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Computer components shrinking faster than predicted

February 23, 2009

Two U.S. groups have announced transistors almost 1000 times smaller than those in use today (features just 2 nanometers in size), and a version of flash memory that could store all the books in the US Library of Congress in a square 4 inches across at 10 terabits per square inch (current technology: .5 terabit), using nanoscale magnets.

Computer circuit built from brain cells

October 24, 2008

Weizmann Institute of Science researchers have developed a way to control the growth pattern of neurons to build reliable circuits using neurons rather than wires.

They suggest that brain-cell logic circuits could serve as intermediaries between computers and the nervous system, allowing the paralyzed to control robot arms or learn to talk again without a drop-off in performance when scar tissue coats their electrodes.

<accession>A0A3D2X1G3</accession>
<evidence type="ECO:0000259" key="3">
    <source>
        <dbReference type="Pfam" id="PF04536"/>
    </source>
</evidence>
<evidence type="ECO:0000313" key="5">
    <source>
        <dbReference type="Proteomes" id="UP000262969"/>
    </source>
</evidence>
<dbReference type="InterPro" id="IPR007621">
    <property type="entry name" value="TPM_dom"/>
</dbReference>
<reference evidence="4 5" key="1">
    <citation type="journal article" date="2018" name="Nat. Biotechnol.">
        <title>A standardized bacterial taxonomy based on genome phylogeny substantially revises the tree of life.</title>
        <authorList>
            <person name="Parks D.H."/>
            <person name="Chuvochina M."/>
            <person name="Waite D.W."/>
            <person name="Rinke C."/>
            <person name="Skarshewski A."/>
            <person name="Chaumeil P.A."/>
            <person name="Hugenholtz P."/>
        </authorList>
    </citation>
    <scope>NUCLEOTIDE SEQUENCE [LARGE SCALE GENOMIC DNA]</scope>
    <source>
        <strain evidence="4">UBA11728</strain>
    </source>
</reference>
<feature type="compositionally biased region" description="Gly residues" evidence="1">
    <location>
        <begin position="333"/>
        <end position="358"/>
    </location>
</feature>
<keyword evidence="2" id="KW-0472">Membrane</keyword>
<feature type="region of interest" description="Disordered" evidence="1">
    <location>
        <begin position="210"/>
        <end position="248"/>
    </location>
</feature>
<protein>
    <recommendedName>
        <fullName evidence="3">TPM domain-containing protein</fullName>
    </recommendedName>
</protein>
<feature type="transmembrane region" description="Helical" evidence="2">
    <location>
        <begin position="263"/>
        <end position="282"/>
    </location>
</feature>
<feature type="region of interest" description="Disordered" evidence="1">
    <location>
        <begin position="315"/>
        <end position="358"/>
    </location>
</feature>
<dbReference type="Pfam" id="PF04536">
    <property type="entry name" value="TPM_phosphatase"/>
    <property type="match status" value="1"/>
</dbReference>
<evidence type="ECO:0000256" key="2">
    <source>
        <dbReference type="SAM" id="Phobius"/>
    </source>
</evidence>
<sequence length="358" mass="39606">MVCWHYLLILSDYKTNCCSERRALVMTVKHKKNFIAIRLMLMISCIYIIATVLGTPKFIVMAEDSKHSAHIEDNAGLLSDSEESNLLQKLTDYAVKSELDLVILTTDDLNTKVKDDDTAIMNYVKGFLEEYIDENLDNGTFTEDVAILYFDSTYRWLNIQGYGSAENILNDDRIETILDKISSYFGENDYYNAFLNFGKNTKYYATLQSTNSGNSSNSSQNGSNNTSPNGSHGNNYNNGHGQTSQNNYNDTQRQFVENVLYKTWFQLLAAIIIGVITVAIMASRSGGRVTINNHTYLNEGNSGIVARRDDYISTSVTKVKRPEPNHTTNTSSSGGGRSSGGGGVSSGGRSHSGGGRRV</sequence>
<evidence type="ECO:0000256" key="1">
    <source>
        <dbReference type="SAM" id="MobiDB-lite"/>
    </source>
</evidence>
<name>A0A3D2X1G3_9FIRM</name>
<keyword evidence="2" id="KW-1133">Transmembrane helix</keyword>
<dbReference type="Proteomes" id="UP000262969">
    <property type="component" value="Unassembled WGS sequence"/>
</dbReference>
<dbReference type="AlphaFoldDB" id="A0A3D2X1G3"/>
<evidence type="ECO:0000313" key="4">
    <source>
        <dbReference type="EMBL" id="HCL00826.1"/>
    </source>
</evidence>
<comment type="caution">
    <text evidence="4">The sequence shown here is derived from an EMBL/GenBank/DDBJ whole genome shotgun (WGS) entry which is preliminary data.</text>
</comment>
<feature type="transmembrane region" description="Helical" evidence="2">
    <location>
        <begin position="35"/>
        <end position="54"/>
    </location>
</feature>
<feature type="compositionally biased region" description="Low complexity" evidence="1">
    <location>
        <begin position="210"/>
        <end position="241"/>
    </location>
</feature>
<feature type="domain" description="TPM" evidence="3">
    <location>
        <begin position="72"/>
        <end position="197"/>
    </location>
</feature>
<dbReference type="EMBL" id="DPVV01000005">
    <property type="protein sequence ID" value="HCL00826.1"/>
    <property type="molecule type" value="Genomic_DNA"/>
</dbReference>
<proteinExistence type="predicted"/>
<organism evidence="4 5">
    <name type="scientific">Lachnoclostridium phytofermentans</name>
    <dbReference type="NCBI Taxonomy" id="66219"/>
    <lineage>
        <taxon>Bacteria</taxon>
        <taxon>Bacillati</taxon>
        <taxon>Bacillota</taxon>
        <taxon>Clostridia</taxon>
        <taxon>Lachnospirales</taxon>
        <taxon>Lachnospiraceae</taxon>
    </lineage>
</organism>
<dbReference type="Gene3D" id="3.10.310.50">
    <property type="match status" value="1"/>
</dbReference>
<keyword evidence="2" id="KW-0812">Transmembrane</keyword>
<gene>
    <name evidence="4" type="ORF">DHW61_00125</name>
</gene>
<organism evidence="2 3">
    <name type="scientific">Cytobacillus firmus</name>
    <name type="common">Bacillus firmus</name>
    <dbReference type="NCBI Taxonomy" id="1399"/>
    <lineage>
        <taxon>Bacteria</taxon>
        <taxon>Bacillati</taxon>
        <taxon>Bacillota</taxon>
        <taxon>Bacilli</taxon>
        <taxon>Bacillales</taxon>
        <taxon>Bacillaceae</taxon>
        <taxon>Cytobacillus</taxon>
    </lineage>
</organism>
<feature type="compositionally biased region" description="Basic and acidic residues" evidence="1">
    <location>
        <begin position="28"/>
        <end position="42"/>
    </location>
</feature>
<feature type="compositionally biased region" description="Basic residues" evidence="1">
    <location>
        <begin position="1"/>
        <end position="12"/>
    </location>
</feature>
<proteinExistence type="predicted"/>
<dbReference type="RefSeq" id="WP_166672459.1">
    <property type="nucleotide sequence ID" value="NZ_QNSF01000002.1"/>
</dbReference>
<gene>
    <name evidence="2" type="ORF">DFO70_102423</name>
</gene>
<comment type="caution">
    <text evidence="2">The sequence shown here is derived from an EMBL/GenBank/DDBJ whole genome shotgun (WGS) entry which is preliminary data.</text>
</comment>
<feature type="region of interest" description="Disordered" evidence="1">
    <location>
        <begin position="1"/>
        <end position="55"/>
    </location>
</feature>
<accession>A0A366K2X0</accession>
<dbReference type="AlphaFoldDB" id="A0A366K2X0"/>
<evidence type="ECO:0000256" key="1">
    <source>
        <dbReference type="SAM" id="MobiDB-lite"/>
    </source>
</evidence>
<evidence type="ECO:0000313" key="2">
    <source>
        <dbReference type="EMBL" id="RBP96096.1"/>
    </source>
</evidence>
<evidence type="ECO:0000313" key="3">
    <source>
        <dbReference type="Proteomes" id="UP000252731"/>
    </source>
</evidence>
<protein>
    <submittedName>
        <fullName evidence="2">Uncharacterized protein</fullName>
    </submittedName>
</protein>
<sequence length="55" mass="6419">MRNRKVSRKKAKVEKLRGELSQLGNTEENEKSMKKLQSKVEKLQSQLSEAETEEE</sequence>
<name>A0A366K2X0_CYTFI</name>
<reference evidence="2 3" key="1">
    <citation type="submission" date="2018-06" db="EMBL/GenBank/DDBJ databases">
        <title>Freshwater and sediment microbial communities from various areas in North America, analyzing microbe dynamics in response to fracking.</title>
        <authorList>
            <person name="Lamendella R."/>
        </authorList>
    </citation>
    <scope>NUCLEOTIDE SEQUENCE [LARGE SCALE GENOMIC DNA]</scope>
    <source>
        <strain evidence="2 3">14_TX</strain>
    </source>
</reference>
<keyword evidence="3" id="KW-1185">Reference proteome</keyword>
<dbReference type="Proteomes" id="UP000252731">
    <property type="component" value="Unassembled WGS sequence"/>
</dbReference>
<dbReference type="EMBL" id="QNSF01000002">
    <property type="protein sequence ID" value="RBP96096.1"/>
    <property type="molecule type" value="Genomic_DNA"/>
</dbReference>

Computer chips give new spin on saving energy

November 22, 2008

UCLA researchers have built the first logic gate a few microns long that can process the data carried by spin waves.

The logic gates have the potential to work on a much smaller scale than conventional transistors because they do not rely on a flow of electrons. Also, no electrons actually move in this device, so less energy should be lost as heat and could allow for great packing… read more

Computer chips get tough

August 26, 2004

A method to make virtually perfect crystals of silicon carbide could revolutionize the electronics industry.

Silicon carbide (SiC) is much better than silicon at carrying current in an electronic circuit, so it could potentially reduce the amount of energy wasted in every electronic device in the home or office. It can also operate at much higher temperatures, so it could be used in devices that would precisely control the… read more